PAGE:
I took all the advanced English courses when I was in high school and thus missed a gem that most Americans have read by the time they are eighteen – The Old Man and the Sea by Ernest Hemingway. Apparently, in my high school, that was reserved for the regular English courses.
I was much older when I read it, listened to it, actually, on CD while commuting to work, and I understand now both why my high school friends hated reading it and why it is classical literature.
They hated it because not much happens. An old dude goes out by himself on the ocean and catches a monstrous fish and …, well, I won’t give the ending away. You’ll have to read it for yourself. But that’s about it for action.
It’s classical literature for many reasons. Hemingway said it was the best he ever wrote. Many agreed, and he won a Pulitzer Prize for it, and it was a major factor in him receiving the Nobel Prize for Literature. It’s well worth reading if, like me, you missed out on the opportunity to read it when you were younger.
One of the themes of the book that struck a chord for me is the consequences of aging. The old man is not willing to accept his aging, and he believes that through stubbornness, a lifetime of acquired skills, and simply sheer will, he can avoid those consequences. However, in the end, the old man discovers there is no escape. Hemingway was fifty-two years old when he wrote The Old Man and the Sea and I have to believe he was feeling his age at the time.
I’ve often wondered why high school teachers ask their young students to read this work. It does have obvious credentials, but so do many other works. It’s short, so it makes Hemingway accessible to teenagers, not many of them would get through For Whom the Bell Tolls, for instance, so that’s a possibility. But I think there might be another reason.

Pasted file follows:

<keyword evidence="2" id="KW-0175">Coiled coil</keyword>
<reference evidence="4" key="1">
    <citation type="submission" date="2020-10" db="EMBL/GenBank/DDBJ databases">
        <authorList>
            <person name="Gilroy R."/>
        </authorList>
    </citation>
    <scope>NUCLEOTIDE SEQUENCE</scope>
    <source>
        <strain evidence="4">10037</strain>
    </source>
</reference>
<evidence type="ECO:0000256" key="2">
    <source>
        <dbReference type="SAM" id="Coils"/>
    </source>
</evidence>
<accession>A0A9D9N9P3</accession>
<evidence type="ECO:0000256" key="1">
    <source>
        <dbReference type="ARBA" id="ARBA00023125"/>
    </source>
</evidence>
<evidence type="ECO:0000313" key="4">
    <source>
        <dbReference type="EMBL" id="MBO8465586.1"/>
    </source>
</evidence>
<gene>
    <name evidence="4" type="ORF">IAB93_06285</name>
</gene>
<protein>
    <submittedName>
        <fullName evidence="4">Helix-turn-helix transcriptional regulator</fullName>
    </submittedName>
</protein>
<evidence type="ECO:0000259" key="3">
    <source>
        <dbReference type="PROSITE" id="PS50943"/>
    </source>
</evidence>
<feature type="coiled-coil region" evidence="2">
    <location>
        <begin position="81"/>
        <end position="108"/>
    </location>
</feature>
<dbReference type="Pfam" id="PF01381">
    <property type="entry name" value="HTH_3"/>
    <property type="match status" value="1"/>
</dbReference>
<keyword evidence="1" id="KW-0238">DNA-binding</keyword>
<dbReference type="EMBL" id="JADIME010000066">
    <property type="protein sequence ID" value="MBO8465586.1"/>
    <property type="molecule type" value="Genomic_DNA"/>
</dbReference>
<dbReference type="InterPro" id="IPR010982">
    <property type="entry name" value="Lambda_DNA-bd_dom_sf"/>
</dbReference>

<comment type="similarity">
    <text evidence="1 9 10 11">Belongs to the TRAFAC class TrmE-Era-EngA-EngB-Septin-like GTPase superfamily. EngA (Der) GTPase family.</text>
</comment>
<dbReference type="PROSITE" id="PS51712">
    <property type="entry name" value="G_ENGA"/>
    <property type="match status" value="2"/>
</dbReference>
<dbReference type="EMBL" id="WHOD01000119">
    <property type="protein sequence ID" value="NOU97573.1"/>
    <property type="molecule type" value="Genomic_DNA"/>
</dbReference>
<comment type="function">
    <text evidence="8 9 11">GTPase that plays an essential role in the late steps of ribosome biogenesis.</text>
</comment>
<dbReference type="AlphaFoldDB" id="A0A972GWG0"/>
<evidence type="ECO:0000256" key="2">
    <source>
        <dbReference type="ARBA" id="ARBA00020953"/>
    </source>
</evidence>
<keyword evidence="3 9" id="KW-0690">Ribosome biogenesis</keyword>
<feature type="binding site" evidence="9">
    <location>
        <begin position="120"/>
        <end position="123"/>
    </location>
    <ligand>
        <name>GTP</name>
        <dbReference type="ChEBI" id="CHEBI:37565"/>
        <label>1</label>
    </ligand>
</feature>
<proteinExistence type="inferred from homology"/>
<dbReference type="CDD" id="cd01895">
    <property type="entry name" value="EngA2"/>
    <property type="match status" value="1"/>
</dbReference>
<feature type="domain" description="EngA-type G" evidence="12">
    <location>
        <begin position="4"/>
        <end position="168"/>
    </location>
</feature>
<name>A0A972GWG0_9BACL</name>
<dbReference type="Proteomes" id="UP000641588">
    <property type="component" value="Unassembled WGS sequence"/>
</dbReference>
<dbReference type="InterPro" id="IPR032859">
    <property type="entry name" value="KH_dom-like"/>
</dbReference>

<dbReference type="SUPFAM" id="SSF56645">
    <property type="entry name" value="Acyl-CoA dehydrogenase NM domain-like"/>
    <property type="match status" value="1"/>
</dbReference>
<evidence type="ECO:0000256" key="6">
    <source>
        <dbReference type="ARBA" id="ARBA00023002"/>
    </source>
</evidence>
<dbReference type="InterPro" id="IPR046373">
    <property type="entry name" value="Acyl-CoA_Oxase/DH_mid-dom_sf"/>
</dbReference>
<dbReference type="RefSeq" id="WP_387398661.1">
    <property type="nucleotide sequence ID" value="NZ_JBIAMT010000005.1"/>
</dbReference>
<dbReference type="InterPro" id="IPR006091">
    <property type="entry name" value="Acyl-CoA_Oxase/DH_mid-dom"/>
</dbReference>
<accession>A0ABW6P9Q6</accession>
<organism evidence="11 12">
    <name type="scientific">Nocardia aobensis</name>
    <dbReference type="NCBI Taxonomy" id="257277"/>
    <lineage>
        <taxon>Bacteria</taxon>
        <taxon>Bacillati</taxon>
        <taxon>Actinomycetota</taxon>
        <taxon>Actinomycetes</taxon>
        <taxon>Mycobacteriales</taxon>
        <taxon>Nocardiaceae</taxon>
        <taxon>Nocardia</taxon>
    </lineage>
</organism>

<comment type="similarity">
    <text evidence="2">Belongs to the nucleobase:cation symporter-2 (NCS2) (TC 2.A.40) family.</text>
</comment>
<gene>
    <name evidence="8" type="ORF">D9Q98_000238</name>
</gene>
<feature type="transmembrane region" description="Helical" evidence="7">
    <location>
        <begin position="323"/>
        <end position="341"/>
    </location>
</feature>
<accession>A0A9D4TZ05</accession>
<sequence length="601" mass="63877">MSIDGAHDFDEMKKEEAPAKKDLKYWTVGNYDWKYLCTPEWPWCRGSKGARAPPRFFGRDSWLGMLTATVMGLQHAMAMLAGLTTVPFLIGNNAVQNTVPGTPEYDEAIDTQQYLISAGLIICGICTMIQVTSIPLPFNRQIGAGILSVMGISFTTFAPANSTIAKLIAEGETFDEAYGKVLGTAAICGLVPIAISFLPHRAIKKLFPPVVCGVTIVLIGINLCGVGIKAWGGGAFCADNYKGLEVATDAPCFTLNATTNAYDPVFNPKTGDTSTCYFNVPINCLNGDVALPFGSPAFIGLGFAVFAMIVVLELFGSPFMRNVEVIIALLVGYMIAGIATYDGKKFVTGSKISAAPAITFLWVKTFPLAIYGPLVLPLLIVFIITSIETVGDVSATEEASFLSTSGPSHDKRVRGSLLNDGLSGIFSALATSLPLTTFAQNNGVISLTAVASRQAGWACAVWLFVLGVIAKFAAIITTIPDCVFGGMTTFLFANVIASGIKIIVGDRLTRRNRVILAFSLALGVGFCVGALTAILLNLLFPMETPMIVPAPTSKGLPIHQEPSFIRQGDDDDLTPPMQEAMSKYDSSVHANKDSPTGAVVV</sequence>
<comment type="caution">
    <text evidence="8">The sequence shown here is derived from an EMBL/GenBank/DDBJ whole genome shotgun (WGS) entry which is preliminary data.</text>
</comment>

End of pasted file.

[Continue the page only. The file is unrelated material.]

For me, reading The Old Man and the Sea helped instill a desire to ‘seize the day’, to act while I still could. I know there are many things I cannot do today that I did with ease twenty or thirty years ago. I also know that twenty years from now, I won’t be able to do things that I can do today. Maybe being asked to read The Old Man and the Sea isn’t the curse most American high school students think it is. Maybe it’s more a gift from their teachers to encourage them not to waste their youth, but rather to make their lives meaningful. I think there’s a message in it for all of us not to put off doing things that are important to us.
Along with reading The Old Man and the Sea, I’d read some of Jack McDevitt’s work. He also waited until much later in life to start writing. Then I read a fun book by Terry Brooks on becoming a writer and I decided I would at least take a creative writing class. I had many ideas kicking around in my head, the basic concept of Beaches of Brazil had been there almost twenty years, but I didn’t know what to do with those ideas.
My first piece I wrote for the creative writing class was an Ode to Manchester United, and I couldn’t have chosen a better topic for myself. I didn’t even try to make the poetry rhyme or follow the proper structure of an ode, but my teacher and the class loved it anyway. That experience, along with the quote from Hemingway about first drafts, freed me from many of the mental constraints I’d placed on myself and allowed me to finally enjoy writing.
So I decided to seize the day.
Even if I had never sold any of my work, I wouldn’t have considered writing a waste of time. It’s important to me. I love writing, I love the process, and, as I said in a previous blog, I’ve become hopelessly addicted to it.
My goal is now to publish twenty novels before I turn seventy!